The Last Word: Slalom’s Mukesh Kumar—AI Is Like Fire

“Fire can really be very useful—or it can be destructive.”

Mukesh Kumar
President, Global Technology
Slalom Consulting 
… on equating artificial intelligence to fire, at the Dallas Regional Chamber’s Convergence AI event in Irving on May 2.



As head of technology at Slalom Consulting, Mukesh Kumar knows a thing or two about the impact of AI. And he’s not afraid to use a striking analogy to drive his point home.

“I equate [artificial intelligence] to fire,” Kumar said during a panel he moderated on applied AI at the Convergence AI Dallas event. His comment serves as a reminder: The power of AI is immense, and wielding it effectively requires care, foresight, and a constant commitment to improvement.

Kumar’s key message: Approach AI with a strategic mindset. He emphasizes the importance of selecting the right use cases that align with an expected ROI, staying grounded in tangible outcomes and human impact—and building on a foundation of quality data.

“AI is heavily dependent on the quality of the underlying data,” Kumar noted. “It’s imperative to maintain high data standards to avoid costly errors.” He also stressed that working with AI is not a one-and-done effort, but a continuous cycle of improvement and validation.

From left: Anchal Gupta, Chief Technology Officer at American Airlines; Mark Austin, Vice President of Data Science at AT&T; Michelle Boston, Chief Information Officer at Bank of America; and Mukesh Kumar, Head of Technology at Slalom Consulting, discuss “Applied AI in Action” at the Dallas Regional Chamber’s Convergence AI conference in Irving.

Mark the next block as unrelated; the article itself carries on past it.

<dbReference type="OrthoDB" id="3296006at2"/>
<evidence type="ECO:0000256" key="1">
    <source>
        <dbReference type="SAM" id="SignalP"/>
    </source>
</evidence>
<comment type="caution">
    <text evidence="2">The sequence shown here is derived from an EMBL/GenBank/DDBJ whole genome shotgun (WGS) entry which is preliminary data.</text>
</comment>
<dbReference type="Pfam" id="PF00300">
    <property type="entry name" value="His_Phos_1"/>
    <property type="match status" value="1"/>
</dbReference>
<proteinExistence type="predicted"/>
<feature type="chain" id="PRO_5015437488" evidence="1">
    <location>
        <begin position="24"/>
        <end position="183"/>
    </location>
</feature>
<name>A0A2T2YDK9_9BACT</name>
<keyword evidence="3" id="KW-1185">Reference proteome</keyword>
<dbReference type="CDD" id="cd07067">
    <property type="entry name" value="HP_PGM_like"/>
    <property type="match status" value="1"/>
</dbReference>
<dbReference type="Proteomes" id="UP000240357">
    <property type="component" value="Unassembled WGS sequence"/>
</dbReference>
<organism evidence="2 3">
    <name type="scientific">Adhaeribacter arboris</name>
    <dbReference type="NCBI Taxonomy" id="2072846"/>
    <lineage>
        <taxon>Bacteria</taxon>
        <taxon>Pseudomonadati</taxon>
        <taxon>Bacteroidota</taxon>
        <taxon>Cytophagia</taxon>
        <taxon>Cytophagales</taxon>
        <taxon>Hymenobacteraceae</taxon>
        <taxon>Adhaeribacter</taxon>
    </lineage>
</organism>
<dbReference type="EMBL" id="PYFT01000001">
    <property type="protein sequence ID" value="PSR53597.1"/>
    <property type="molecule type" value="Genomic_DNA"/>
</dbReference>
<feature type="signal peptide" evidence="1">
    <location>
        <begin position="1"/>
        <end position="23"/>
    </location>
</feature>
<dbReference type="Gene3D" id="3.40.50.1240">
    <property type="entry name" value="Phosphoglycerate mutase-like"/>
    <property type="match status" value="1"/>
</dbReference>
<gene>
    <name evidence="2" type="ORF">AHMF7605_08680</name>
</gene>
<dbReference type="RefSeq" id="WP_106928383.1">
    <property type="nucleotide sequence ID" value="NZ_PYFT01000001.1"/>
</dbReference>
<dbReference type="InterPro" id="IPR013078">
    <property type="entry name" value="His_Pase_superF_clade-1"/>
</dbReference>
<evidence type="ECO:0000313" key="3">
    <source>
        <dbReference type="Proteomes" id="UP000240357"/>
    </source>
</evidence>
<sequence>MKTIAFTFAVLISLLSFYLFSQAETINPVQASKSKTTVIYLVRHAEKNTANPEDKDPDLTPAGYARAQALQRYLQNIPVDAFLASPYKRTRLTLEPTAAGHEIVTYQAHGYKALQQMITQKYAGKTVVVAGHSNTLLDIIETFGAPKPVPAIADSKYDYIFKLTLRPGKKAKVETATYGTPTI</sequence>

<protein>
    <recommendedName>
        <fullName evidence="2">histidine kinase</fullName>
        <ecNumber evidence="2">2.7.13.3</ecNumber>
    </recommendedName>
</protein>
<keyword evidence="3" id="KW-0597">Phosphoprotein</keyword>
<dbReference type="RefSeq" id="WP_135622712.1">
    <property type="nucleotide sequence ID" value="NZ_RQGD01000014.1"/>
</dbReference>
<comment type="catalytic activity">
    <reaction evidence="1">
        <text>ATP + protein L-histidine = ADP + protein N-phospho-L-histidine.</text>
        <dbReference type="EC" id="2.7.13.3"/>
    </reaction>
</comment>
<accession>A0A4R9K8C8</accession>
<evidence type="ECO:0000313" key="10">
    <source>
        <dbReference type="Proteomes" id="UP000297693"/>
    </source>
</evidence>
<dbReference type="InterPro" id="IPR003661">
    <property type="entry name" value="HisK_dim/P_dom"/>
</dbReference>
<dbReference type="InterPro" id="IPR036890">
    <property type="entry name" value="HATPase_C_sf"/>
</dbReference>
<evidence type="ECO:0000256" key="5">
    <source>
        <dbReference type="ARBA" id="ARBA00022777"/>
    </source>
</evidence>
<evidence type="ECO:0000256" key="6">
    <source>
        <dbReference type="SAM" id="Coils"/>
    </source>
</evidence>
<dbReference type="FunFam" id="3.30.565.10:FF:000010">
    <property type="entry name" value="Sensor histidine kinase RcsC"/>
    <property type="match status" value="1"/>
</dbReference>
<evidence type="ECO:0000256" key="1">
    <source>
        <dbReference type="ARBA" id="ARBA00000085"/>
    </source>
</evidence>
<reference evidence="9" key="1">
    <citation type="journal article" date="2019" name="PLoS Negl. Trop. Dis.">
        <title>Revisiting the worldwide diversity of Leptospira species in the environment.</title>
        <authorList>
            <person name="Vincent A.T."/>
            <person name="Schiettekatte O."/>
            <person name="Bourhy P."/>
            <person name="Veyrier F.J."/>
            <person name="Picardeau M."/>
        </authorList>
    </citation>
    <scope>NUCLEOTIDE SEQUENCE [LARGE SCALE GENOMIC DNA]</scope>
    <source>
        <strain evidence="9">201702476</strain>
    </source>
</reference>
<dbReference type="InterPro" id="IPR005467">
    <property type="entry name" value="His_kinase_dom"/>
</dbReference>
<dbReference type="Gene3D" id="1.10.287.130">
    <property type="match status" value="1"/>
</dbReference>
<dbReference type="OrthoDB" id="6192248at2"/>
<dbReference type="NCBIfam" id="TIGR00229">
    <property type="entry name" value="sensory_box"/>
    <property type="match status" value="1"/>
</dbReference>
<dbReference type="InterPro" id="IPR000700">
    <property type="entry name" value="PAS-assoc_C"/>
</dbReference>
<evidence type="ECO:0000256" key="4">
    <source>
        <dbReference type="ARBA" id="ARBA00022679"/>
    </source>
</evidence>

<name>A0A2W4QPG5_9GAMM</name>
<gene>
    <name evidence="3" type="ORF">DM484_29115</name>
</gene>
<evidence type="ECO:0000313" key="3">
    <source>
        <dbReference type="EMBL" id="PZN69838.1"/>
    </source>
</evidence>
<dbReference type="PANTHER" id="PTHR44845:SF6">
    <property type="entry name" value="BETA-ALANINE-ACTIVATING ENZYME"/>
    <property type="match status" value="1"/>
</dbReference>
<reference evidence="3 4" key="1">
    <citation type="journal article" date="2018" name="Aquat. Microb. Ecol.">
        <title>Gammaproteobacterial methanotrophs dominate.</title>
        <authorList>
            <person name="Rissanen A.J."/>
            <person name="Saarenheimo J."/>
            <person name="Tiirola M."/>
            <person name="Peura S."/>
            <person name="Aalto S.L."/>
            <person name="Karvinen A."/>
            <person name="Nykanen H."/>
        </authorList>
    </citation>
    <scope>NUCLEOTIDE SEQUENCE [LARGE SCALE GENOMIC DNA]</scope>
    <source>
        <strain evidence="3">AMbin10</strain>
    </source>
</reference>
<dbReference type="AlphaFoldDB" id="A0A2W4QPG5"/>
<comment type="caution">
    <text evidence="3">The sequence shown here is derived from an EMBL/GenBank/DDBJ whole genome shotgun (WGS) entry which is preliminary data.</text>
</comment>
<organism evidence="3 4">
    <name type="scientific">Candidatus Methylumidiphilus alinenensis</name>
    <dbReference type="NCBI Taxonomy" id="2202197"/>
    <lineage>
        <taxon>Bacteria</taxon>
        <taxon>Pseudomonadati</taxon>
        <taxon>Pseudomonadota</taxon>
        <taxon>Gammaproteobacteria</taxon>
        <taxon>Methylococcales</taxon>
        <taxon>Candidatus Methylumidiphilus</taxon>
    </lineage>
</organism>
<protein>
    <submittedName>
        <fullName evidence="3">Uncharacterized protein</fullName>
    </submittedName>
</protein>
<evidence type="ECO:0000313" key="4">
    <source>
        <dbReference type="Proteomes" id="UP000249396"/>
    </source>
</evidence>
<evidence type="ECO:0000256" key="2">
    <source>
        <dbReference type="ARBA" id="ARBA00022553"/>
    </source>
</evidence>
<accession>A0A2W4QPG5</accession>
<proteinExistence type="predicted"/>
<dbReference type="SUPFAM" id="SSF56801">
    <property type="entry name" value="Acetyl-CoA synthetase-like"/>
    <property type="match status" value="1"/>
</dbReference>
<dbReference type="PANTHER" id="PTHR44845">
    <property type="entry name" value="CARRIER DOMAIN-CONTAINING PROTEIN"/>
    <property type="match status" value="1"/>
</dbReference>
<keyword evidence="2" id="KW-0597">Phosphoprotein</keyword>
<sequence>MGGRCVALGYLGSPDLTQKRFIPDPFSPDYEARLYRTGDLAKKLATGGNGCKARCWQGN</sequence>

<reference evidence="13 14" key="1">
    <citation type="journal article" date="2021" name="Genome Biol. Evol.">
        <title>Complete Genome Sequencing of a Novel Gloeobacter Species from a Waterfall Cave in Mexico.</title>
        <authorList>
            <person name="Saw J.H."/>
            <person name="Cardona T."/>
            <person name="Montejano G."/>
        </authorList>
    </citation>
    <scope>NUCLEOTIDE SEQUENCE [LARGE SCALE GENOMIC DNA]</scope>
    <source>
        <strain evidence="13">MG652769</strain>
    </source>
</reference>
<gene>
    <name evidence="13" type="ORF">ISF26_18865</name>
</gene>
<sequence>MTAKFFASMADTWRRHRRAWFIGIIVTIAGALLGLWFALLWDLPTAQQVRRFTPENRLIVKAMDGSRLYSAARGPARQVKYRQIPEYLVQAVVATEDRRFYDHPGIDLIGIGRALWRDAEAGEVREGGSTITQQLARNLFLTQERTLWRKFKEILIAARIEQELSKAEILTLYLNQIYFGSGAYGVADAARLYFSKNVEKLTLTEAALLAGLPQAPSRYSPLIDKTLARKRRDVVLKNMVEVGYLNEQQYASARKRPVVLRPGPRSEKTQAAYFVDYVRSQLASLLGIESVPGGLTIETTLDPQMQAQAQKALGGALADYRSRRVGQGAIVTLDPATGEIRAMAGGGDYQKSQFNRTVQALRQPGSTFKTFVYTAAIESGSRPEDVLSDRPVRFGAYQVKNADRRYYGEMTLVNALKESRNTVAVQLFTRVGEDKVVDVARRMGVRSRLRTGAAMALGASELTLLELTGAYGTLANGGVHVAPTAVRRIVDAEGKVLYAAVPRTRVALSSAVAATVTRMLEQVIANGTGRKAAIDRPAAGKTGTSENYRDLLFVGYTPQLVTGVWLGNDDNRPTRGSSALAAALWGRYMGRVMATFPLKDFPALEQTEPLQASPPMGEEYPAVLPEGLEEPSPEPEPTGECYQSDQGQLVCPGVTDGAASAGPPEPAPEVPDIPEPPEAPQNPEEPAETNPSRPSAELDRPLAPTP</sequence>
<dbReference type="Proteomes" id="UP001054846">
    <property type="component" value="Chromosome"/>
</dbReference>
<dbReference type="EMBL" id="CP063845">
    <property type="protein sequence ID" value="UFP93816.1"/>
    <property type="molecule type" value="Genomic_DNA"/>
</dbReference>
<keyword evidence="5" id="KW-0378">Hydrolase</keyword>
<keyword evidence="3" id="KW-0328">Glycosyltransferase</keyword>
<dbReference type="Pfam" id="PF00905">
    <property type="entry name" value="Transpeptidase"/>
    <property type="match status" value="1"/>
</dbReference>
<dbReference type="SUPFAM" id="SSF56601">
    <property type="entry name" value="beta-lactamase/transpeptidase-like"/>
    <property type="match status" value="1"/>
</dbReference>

[Photo: Harper Belmont Media/DRC]

Looking forward, Kumar highlighted the potential of integrating traditional AI approaches with newer generative AI capabilities, which could lead to innovative applications and enhance the functionality and scope of AI systems.

In the panel’s final thoughts, Kumar and his fellow panelists marveled at the rapid pace of AI advancements.

“I can’t think of a week that I haven’t been surprised on the new things in generative AI,” said Mark Austin of AT&T. He typically looks for a two to three times return on investment, depending on the use case, and works closely with the CFO to secure approval for AI projects. Austin also highlighted AT&T’s impressive patent numbers, being in the top 10 for AI patents and the top 50 overall, and noted the company’s commitment to setting aside resources for innovation.

Michelle Boston of Bank of America emphasized AI’s transformative impact on technology communities. “Engineers are using models to build software. That is a game-changing paradigm for us,” she said. It’s going to create a high level of maturation of our products and services—greater and improved customer, client, and employee experiences.”

Anchal Gupta of American Airlines highlighted the unprecedented speed of technological change. “I think this is definitely the most exciting time,” Gupta said. “The cycle of improvement — it used to be decades, 10 years, or five years. Now the change in technologies is every few months.” She encouraged experimentation and innovation, even on a small scale. “Don’t be worried or scared of experimenting with new things, even if you think it’s small.”

For more insights from Convergence AI, go here

For more of who said what about all things North Texas, check out Every Last Word.

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